The Brands Fighting to Make Your Clothes Brighter, Better and More Affordable

"It's a game," I heard an editor say at fashion week in September. "Hunting out new, unknown pieces on Instagram. It's just so much cooler to buy the smaller brands now." She’s clearly not the only one playing this first-to-find-it game, as this year it is brands like Danse LenteWandler and Rixo that have emerged as the new wave of power players.

These brands all have distinctive, easily identifiable designs that help them to build an initial following on Instagram, but it is the price that is then making them big business for the likes of Browns, Net-a-Porter and Matches and more than just a one-off thing you see on Instagram.

The £200-something piece has become fashion's new sweet spot—it is enough of an investment to feel special, however is still accessible to those who usually shop in Mango and Topshop. A quick recap of the year's biggest cult buys demonstrates the power of this pricing—Realisation's wrap dresses, Ganni's mohair jumpers and Rixo's blouses all fall under £350.

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Camille Charrière wearing Ganni's £330 mohair jumper.

The idea of an entry-level purchase is of course nothing new. In the mid-noughties, it was Marc by Marc Jacobs dresses that helped you to dress like Mischa Barton without a Hollywood budget, and then it was Michael Kors who nailed the designer-feel, non-designer price tag with its £100-something totes. However, the contemporary market is no longer only led by diffusion brands that mimic the aesthetic of a bigger design house at a lower price point—this new breed of contemporary brands is independent labels that initially sell directly through Instagram or on their own small e-commerce sites.

"The design content, unique vision and fashion factor these brands offer at a super-sharp price point is the magic formula for success," Net-a-Porter Fashion Director Lisa Aiken said at the retailers trend's presentation. "From the perfect printed dress at Rixo London for £295 to Rejina Pyo's instantly recognisable signature puff-sleeve dress, these are design-led desirable pieces. Ganni, once the small brand from Copenhagen, is now one of our top 10 designers, which is astonishing growth in a matter of a few seasons."

Lucy Williams wearing Rixo's £175 blouse.

Rixo is another big success story for the retailer; since it launched earlier this year on NAP, it has grown threefold, making its way into the top five contemporary brands in just two seasons. According to Lyst's search data, Rixo was one of the top five fastest-growing brands in the UK this year, and searches have increased by an impressive 81% year on year.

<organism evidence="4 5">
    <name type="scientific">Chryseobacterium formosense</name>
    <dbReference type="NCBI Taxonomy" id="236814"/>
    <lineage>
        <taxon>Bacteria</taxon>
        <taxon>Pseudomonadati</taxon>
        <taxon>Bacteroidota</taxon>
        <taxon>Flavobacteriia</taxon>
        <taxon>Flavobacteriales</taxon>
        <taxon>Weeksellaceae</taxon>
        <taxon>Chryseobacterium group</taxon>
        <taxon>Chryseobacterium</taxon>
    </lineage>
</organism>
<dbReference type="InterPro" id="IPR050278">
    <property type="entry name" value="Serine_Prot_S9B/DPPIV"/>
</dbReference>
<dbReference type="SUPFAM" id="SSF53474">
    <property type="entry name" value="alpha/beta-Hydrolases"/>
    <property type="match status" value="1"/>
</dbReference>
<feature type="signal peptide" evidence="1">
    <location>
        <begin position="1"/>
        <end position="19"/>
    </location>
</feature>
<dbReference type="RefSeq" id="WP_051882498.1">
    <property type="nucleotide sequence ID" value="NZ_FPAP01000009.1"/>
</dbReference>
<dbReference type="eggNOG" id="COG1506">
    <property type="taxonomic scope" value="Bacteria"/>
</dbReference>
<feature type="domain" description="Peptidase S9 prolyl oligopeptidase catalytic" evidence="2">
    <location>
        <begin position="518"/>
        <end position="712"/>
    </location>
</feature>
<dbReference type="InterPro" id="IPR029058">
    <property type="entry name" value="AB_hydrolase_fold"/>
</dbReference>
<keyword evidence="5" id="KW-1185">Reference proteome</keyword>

"There was a huge gap in the market," Rixo's designers Henrietta Rix and Orlagh McCloskey say of why they debuted their brand in 2015—direct from their living room! "We wanted to use good-quality fabrics, such as 100% silk, but we also wanted our friends to be able to afford to buy the items. People want to be able to buy amazing pieces that are unique and not pay luxury prices."

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Pernille Teisbaek wearing Ganni's £150 wrap dress.

The other thing that these labels all have in common is that the designs are really distinctive, so they stand out just as much in the new-in section on Net-a-Porter as on your Instagram feed. "When we first started Rixo, we noticed that a lot of contemporary brands were very minimalist," adds Rix and McCloskey. "Mainly black and white, and now there is a lot more colour and prints." Black-and-white basics won't build hype like a rainbow-striped mohair jumper (as seen at Ganni) and an apple-green handbag (such as Wandler's Hortensia).

These brands all rely on being current and creating something new—Self-Portrait was one of the first of this era of contemporary brands and proves how important it is to stay flexible. For spring it has captured the imagination of buyers once again by moving away from the signature lace dresses towards floral tea dresses.

Ganni also takes this forward-thinking approach as CEO Nicolaj Reffstrup explained to Who What Wear UK: "We don't have something like the Birkin bag or a product like that that’s been the same forever—and people expect that dynamic from us. We are also about newness, there’s no doubt about it. Rather than hiking prices up to get closer to luxury as a lot of brands desire, we’d rather work with limited runs and tweaks and injections."

The hype around brands like Rouje, Rixo, Ganni and Staud is also built by limited production runs. Rixo dresses might be all over your Instagram feed but the designers explain there will only be one to 50 units of each exclusive item, which aren't usually repeated, making them all the more desirable.

Sarah Staudinger wearing Staud's £190 trousers.

Aiken added at the trends presentation that contemporary shoes and handbags are "growing exponentially, driven by new launches, cult pieces and the ethos of putting design over designer." Lyst revealed that Cult Gaia's £135 Ark bag was the fourth-most-searched-for handbag of 2017, and Simon Miller's Bonsai bag was the tenth.

Sarah Staudinger, co-founder of L.A.-based label Staud, explained to Business of Fashion why its revenue increased by 400% between 2016 and 2017: "Because the new consumer is savvy, I think there's less value on high brands. They realise that all the things that go into a bag that's $2500 aren't really the true value of the bag, but it's [other things] like packaging and expensive store locations that add to the expense. With us, the value is really going into the bags."

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